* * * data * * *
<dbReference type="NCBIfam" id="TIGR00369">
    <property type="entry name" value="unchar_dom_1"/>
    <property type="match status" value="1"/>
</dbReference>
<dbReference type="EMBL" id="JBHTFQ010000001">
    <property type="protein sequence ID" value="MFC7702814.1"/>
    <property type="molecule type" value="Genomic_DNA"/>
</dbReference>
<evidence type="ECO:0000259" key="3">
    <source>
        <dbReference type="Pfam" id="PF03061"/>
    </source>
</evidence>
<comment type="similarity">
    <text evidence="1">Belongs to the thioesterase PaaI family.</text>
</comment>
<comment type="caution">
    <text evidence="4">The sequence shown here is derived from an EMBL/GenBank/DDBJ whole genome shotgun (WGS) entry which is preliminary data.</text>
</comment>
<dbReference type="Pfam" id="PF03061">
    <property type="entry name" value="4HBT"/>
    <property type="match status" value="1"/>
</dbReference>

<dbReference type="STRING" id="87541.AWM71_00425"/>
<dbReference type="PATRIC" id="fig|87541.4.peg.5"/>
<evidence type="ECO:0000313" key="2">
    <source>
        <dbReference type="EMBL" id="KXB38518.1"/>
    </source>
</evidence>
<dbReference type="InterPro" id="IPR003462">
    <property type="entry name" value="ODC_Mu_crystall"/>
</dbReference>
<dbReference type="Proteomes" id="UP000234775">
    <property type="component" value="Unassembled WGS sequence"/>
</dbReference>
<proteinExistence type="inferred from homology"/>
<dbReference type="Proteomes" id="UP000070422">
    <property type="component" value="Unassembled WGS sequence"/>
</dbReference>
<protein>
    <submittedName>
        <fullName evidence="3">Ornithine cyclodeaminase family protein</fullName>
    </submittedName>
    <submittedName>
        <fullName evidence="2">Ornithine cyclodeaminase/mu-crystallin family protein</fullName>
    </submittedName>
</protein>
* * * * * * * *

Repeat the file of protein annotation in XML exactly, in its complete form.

<dbReference type="NCBIfam" id="TIGR00369">
    <property type="entry name" value="unchar_dom_1"/>
    <property type="match status" value="1"/>
</dbReference>
<dbReference type="EMBL" id="JBHTFQ010000001">
    <property type="protein sequence ID" value="MFC7702814.1"/>
    <property type="molecule type" value="Genomic_DNA"/>
</dbReference>
<evidence type="ECO:0000259" key="3">
    <source>
        <dbReference type="Pfam" id="PF03061"/>
    </source>
</evidence>
<comment type="similarity">
    <text evidence="1">Belongs to the thioesterase PaaI family.</text>
</comment>
<comment type="caution">
    <text evidence="4">The sequence shown here is derived from an EMBL/GenBank/DDBJ whole genome shotgun (WGS) entry which is preliminary data.</text>
</comment>
<dbReference type="Pfam" id="PF03061">
    <property type="entry name" value="4HBT"/>
    <property type="match status" value="1"/>
</dbReference>

<dbReference type="STRING" id="87541.AWM71_00425"/>
<dbReference type="PATRIC" id="fig|87541.4.peg.5"/>
<evidence type="ECO:0000313" key="2">
    <source>
        <dbReference type="EMBL" id="KXB38518.1"/>
    </source>
</evidence>
<dbReference type="InterPro" id="IPR003462">
    <property type="entry name" value="ODC_Mu_crystall"/>
</dbReference>
<dbReference type="Proteomes" id="UP000234775">
    <property type="component" value="Unassembled WGS sequence"/>
</dbReference>
<proteinExistence type="inferred from homology"/>
<dbReference type="Proteomes" id="UP000070422">
    <property type="component" value="Unassembled WGS sequence"/>
</dbReference>
<protein>
    <submittedName>
        <fullName evidence="3">Ornithine cyclodeaminase family protein</fullName>
    </submittedName>
    <submittedName>
        <fullName evidence="2">Ornithine cyclodeaminase/mu-crystallin family protein</fullName>
    </submittedName>
</protein>